Review: Tom Clancy’s Splinter Cell: Pandora Tomorrow (PlayStation 2)


Review by William Kee

Sam Fisher is back with a whole whack of new missions and a brand new story to boot.

Splinter Cell: Pandora Tomorrow is an Ubisoft developed and published game, and the second title in the franchise. The game starts off in the Spring of 2006, where the Darah Dan Doa, an islamist militant group led by Sudahi Sandono in East Timor, is receiving support from the United States in the form of training in their fight against Indonesian guerrilla militias. Sadano is CIA trained and considered a charismatic leader. The game starts off when you have to rescue your friend and ally Douglas Shetland. There is also a larger story in that an unknown drug known as ND133 makes a huge impact on the game’s story, and later becomes the focal point for the final chapter. The ND133 is a compact version of the smallpox virus, which of course if released, could spell deadly consequences.

You are once again put in the shoes of Sam Fisher (voiced by Michael Ironside) and assisted throughout the various missions in the game by Irving Lambert, Anna Grimsdottir, and a new character, Brunton.


Jungle missions? Hell yes

The game was developed by Ubisoft Shanghai, while the first game was originally developed by Ubisoft’s Montreal team. However, Ubisoft does a great job of staying true to the game’s dark atmosphere and pacing in its story mode.

There are a lot of new changes that made progressing with stealth a lot easier this time around. For instance,  you can now perform a whistle with “LB”, which distracts the character and can help you get them away from any action. Health kits are now mounted on walls instead of spread around the levels as individual kits.

Your arsenal of gadgets and weapons stays pretty much the same, I didn’t notice any changes in that aspect. However, there were still some gadgets I found myself never getting around to using, including the Sticky Camera and the Ring Airfold Round, but that’s just me. Of course, my ever favorite Diversion Camera came back, and it helped me out of quite a few jams.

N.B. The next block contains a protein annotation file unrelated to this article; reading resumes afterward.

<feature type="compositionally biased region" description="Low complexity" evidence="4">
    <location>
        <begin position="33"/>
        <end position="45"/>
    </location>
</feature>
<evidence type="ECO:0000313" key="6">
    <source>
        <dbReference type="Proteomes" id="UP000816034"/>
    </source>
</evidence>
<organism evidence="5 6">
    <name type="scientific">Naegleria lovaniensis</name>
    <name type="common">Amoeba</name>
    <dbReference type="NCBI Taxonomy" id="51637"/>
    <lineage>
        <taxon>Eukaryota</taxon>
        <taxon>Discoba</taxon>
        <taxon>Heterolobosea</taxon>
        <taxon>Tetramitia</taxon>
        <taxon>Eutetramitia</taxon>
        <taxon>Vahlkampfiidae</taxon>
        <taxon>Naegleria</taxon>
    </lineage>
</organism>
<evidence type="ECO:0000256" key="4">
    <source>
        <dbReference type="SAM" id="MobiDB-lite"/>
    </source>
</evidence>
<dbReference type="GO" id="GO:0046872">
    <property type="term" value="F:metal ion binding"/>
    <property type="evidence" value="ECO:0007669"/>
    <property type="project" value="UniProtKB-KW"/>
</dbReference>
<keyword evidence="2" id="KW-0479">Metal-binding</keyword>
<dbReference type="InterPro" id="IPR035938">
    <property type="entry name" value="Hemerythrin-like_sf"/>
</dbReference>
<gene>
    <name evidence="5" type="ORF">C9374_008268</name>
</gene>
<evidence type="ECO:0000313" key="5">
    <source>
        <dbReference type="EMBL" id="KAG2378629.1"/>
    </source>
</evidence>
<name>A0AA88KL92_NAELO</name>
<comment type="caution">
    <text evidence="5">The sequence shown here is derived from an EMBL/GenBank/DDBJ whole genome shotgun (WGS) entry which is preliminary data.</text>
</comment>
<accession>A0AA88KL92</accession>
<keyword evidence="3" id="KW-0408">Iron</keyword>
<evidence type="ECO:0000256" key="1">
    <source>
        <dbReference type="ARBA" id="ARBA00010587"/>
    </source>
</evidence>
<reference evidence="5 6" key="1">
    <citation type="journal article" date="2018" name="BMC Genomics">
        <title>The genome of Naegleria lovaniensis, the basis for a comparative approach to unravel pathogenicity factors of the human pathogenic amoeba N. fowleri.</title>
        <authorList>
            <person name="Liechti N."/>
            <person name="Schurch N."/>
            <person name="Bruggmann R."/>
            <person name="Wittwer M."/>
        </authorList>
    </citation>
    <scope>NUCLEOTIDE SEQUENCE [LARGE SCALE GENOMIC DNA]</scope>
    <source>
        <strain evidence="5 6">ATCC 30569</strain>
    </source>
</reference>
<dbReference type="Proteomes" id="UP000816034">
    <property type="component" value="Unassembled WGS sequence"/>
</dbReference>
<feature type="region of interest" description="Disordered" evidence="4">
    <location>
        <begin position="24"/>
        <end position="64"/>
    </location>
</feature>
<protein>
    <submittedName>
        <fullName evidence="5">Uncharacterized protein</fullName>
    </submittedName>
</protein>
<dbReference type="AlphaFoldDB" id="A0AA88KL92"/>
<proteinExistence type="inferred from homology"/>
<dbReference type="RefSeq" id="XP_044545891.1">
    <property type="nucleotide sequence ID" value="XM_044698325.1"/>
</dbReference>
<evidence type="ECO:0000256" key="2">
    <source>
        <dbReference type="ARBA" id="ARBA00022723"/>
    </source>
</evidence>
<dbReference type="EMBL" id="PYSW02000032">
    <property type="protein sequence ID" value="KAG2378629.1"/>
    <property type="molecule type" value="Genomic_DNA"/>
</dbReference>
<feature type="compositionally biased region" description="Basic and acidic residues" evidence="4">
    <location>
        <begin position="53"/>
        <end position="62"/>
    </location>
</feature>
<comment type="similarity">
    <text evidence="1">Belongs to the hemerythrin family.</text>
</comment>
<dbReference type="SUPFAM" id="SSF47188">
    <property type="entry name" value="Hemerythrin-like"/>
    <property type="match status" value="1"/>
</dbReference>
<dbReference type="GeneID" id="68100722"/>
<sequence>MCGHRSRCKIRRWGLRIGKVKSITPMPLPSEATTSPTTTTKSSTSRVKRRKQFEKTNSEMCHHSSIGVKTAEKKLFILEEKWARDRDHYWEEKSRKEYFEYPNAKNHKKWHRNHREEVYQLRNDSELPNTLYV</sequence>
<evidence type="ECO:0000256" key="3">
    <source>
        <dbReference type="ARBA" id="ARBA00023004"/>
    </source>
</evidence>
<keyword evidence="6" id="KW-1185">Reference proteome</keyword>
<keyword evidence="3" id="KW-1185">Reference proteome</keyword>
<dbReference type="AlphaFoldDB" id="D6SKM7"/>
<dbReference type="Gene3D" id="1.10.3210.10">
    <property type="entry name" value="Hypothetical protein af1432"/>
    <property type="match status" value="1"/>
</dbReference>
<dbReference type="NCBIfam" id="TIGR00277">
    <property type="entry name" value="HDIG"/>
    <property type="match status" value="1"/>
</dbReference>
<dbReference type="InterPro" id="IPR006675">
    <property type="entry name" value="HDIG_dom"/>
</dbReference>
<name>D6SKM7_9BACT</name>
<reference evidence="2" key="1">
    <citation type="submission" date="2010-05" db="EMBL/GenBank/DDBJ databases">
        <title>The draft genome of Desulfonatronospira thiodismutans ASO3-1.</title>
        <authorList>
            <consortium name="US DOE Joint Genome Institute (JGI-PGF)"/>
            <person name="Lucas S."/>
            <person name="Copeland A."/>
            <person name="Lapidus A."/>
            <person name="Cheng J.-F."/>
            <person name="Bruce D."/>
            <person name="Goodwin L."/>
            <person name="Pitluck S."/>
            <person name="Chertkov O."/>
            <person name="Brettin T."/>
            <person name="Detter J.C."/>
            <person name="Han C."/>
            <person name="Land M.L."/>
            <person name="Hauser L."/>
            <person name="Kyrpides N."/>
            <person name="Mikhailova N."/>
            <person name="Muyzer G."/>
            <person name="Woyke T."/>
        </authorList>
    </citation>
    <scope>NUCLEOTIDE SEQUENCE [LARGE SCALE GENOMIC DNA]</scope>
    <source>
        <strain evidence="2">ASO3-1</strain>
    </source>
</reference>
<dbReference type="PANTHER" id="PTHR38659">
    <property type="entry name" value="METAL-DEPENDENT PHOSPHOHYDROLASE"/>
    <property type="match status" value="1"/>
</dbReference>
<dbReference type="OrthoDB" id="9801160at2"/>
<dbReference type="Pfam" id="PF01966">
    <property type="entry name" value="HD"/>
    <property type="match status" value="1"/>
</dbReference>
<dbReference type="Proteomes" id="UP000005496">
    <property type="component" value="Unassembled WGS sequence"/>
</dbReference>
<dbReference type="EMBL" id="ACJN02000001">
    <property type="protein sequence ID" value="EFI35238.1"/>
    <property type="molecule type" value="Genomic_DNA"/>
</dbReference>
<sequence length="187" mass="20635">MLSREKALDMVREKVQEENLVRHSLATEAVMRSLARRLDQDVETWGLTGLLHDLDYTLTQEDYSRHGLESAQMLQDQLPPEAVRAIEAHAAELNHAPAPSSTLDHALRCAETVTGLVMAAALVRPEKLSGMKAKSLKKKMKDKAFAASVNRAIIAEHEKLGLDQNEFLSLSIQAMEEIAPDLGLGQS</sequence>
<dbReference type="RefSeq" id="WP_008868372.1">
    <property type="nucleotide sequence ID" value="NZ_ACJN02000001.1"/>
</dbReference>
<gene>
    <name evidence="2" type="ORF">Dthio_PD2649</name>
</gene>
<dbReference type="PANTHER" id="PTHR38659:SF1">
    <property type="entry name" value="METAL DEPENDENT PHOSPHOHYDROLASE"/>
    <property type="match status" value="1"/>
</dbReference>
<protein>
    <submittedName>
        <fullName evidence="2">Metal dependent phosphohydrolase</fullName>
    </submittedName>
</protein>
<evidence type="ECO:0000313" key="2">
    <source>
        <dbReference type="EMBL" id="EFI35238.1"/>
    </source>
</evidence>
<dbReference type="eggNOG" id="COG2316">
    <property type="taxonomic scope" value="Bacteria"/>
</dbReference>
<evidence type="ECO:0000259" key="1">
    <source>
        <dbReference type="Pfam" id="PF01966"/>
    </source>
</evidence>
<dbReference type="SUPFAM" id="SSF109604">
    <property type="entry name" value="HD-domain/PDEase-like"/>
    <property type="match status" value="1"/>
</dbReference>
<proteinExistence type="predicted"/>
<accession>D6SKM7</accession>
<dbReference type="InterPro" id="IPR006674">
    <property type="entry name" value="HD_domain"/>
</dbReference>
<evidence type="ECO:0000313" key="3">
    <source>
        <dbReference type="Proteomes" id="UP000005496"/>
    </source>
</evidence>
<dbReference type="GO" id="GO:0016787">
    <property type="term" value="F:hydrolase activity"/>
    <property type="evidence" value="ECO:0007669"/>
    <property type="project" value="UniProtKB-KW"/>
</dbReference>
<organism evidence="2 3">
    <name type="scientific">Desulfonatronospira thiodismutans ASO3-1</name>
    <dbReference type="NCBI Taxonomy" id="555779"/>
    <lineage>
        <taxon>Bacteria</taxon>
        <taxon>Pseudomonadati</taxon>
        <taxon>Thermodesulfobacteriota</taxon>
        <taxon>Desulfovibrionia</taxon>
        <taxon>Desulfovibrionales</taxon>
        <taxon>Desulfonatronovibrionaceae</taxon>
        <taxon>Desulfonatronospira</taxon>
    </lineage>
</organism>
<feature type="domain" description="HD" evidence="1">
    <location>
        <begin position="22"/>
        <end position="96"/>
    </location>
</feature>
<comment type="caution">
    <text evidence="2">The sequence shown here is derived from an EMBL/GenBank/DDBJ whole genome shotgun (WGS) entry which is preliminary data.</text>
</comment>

I really liked a lot of the missions this time around. I felt there was a lot more diverse locales that we were given the chance to explore, much like the first game, but this time, we got to head outdoors into the jungle for the first time, and act as stealthy as the cover art depicts.

The final level, however, was a bit irritating, and at times, it was never explained clear enough what to do in the mission and I found myself getting stuck multiple times and looking at playthroughs online. If you are as dull as a lightbulb like I am when it comes to stealth games, you’ll be pulling your hair.

Use stealth, remember? From the first game. I'll let you finish now.

Use stealth, remember? From the first game. I’ll let you finish now.

Regardless, I don’t think that detracts from the overall experience. However, as much as I enjoyed Pandora Tomorrow, I still have to lay all my chips down on the first Splinter Cell. I think to date, it’s done stealth action perfectly, and it was far more challenging than this game was. I admit, I was still faced with challenge in Pandora Tomorrow, but nothing to the level the first game put me through.

To add to my thought, with some of the changes put in place, some aspects of the game do become much easier. Those include the mounted wall health kits and the whistling. And in some cases, you will find yourself running into twice as much ammunition as you can carry. In every mission, I found ammo I didn’t even need, and even if I were to run out of my pistol, that wouldn’t matter as long as I could whistle for distraction, lure an enemy into darkness, and knock him out – rinse and repeat.

But first-time players, I’d definitely suggest starting with the original Splinter Cell before this one. Pandora Tomorrow is still worth the buy though, don’t get me wrong. Newcomers will find it a challenge because it’s not your typical run-and-gun scenario, there’s thinking involved. Are you sure you can handle that?

Final Score: 8 out of 10

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